Thyroid, Desiccated (Lexi-Drugs)

ALERT: US Boxed Warning
  Weight reduction:
Drug Shortages

One or more forms of this drug may be in short supply or unavailable. Refer to the following for additional information:

ASHP: http://www.ashp.org/menu/DrugShortages

Pronunciation

(THYE roid DES i kay tid)

Brand Names: US

Armour Thyroid; Nature-Throid; NP Thyroid; Westhroid; WP Thyroid

Pharmacologic Category

Thyroid Product

Dosing: Adult

Note: The American Thyroid Association/American Association of Clinical Endocrinologists do not recommend the use of desiccated thyroid as replacement therapy for hypothyroidism (ATA [Jonklaas 2014]; ATA/AACE [Garber 2012]). Tablet strengths may vary by manufacturer in terms of grains or mg; dosing recommendations are based on general clinical equivalencies that 1 grain = 60 mg or 65 mg; 1/2 grain = 30 mg or 32.5 mg; and 1/4 grain = 15 mg or 16.25 mg.

Hypothyroidism: Oral: Initial: 30 or 32.5 mg/day; may increase dose in 15 or 16.25 mg increments every 2 to 3 weeks until adequate replacement dose determined; initiate with 15 or 16.25 mg/day in patients with cardiovascular disease or long-standing myxedema. Usual dosage range: 60 to 130 mg/day. Inadequate response to doses up to 195 mg/day suggests noncompliance or malabsorption.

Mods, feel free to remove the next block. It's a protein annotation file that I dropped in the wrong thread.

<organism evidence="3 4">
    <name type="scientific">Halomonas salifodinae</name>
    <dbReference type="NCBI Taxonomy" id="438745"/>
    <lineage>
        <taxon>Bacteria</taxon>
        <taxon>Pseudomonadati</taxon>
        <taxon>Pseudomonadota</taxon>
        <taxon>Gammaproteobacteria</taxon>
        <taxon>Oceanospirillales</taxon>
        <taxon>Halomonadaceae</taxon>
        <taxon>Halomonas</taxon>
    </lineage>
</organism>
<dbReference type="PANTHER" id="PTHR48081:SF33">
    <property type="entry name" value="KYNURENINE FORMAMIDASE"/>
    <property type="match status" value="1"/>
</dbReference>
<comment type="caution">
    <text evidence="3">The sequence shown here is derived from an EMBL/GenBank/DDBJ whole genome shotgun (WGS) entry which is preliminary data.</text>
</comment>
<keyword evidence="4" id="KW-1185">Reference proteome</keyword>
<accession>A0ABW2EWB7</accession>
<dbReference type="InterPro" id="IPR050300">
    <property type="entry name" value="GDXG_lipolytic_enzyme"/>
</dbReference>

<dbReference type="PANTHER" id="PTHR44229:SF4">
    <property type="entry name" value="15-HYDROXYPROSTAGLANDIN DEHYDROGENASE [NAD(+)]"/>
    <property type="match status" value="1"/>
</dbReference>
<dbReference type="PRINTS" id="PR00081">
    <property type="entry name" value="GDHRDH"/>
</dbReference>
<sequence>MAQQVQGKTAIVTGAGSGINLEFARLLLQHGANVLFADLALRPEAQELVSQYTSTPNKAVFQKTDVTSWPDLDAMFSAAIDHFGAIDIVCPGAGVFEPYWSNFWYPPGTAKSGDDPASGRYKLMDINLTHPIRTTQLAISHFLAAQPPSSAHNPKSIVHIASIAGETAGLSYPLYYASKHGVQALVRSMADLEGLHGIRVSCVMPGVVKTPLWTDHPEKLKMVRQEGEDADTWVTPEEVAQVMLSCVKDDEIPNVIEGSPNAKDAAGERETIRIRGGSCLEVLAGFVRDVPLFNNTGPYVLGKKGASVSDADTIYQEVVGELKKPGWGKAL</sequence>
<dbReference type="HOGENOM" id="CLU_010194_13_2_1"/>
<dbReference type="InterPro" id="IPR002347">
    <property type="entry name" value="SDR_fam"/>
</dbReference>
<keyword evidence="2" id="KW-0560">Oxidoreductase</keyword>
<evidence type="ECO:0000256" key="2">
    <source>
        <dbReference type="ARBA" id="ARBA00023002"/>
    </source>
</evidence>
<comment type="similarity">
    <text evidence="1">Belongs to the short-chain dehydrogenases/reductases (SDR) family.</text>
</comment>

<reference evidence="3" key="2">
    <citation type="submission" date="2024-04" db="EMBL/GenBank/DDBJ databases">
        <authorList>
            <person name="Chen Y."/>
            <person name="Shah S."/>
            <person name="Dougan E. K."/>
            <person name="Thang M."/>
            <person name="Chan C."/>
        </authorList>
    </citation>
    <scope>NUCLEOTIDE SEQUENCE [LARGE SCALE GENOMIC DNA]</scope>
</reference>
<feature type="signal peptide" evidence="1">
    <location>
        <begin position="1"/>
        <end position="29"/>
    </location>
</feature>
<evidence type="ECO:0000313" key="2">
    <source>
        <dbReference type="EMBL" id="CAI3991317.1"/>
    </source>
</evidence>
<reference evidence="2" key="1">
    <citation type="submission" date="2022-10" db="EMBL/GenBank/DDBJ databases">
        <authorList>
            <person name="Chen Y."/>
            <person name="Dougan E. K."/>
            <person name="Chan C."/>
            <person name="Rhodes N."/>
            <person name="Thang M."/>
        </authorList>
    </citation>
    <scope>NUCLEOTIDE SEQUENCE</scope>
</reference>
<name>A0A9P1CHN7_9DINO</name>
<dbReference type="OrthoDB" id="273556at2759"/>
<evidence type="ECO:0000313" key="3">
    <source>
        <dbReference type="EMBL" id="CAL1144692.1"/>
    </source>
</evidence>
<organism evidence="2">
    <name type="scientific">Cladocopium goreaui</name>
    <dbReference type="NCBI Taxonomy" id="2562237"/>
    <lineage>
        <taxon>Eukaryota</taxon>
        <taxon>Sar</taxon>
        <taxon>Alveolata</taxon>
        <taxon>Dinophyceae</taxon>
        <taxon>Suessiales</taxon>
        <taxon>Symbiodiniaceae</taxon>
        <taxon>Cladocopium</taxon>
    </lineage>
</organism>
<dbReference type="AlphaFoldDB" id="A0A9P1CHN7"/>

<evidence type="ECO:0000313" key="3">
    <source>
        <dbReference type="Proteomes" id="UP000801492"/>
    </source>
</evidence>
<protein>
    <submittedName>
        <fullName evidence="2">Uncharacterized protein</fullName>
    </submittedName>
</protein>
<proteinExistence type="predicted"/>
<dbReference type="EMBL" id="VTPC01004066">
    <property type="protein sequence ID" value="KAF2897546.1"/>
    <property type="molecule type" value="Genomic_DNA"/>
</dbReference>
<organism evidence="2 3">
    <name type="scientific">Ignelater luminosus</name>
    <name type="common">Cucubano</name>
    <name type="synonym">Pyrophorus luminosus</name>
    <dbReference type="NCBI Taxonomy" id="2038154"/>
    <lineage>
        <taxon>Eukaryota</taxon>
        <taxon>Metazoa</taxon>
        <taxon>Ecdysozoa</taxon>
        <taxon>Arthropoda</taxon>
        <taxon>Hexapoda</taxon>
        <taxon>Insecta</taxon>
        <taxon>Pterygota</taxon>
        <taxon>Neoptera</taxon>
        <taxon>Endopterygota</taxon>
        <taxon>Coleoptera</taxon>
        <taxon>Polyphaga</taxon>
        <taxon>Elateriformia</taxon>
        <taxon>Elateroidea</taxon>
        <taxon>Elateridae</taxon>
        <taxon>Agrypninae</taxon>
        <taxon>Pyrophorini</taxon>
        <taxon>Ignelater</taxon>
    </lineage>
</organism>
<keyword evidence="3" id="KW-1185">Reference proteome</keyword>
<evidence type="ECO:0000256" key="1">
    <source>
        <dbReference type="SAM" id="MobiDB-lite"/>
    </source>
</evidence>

Dosing: Geriatric

Not recommended for use in the elderly.

Dosing: Renal Impairment: Adult

There are no dosage adjustments provided in the manufacturer’s labeling.

Dosing: Hepatic Impairment: Adult

There are no dosage adjustments provided in the manufacturer’s labeling.

Dosing: Pediatric

Note: Doses presented as mg/kg/dose or mg/dose; closely review dosing units; adjust dose based upon clinical response and laboratory parameters. Tablet strengths may vary by manufacturer in terms of grains or mg; dosing recommendations are based on general clinical equivalencies that 1 grain = 60 mg or 65 mg; 1/2 grain = 30 mg or 32.5 mg; and 1/4 grain = 15 mg or 16.25 mg.